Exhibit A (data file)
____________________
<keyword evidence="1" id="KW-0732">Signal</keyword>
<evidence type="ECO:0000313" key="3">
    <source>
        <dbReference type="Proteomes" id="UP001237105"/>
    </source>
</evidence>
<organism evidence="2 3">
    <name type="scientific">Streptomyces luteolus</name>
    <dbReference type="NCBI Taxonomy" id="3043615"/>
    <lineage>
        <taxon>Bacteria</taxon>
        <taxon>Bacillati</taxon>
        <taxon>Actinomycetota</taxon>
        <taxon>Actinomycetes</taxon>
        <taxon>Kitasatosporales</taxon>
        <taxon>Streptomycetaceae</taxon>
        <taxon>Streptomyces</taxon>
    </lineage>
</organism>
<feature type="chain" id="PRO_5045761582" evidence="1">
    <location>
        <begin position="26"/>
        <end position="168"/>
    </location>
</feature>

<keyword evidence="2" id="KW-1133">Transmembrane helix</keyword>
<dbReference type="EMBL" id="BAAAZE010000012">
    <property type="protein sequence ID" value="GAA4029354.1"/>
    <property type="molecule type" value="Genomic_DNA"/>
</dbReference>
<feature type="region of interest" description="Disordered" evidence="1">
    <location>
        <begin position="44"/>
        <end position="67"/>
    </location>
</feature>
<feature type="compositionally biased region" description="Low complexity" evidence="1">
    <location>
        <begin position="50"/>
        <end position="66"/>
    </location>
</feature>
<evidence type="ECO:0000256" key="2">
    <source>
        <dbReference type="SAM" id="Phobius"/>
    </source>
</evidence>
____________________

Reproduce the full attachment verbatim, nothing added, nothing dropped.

<keyword evidence="1" id="KW-0732">Signal</keyword>
<evidence type="ECO:0000313" key="3">
    <source>
        <dbReference type="Proteomes" id="UP001237105"/>
    </source>
</evidence>
<organism evidence="2 3">
    <name type="scientific">Streptomyces luteolus</name>
    <dbReference type="NCBI Taxonomy" id="3043615"/>
    <lineage>
        <taxon>Bacteria</taxon>
        <taxon>Bacillati</taxon>
        <taxon>Actinomycetota</taxon>
        <taxon>Actinomycetes</taxon>
        <taxon>Kitasatosporales</taxon>
        <taxon>Streptomycetaceae</taxon>
        <taxon>Streptomyces</taxon>
    </lineage>
</organism>
<feature type="chain" id="PRO_5045761582" evidence="1">
    <location>
        <begin position="26"/>
        <end position="168"/>
    </location>
</feature>

<keyword evidence="2" id="KW-1133">Transmembrane helix</keyword>
<dbReference type="EMBL" id="BAAAZE010000012">
    <property type="protein sequence ID" value="GAA4029354.1"/>
    <property type="molecule type" value="Genomic_DNA"/>
</dbReference>
<feature type="region of interest" description="Disordered" evidence="1">
    <location>
        <begin position="44"/>
        <end position="67"/>
    </location>
</feature>
<feature type="compositionally biased region" description="Low complexity" evidence="1">
    <location>
        <begin position="50"/>
        <end position="66"/>
    </location>
</feature>
<evidence type="ECO:0000256" key="2">
    <source>
        <dbReference type="SAM" id="Phobius"/>
    </source>
</evidence>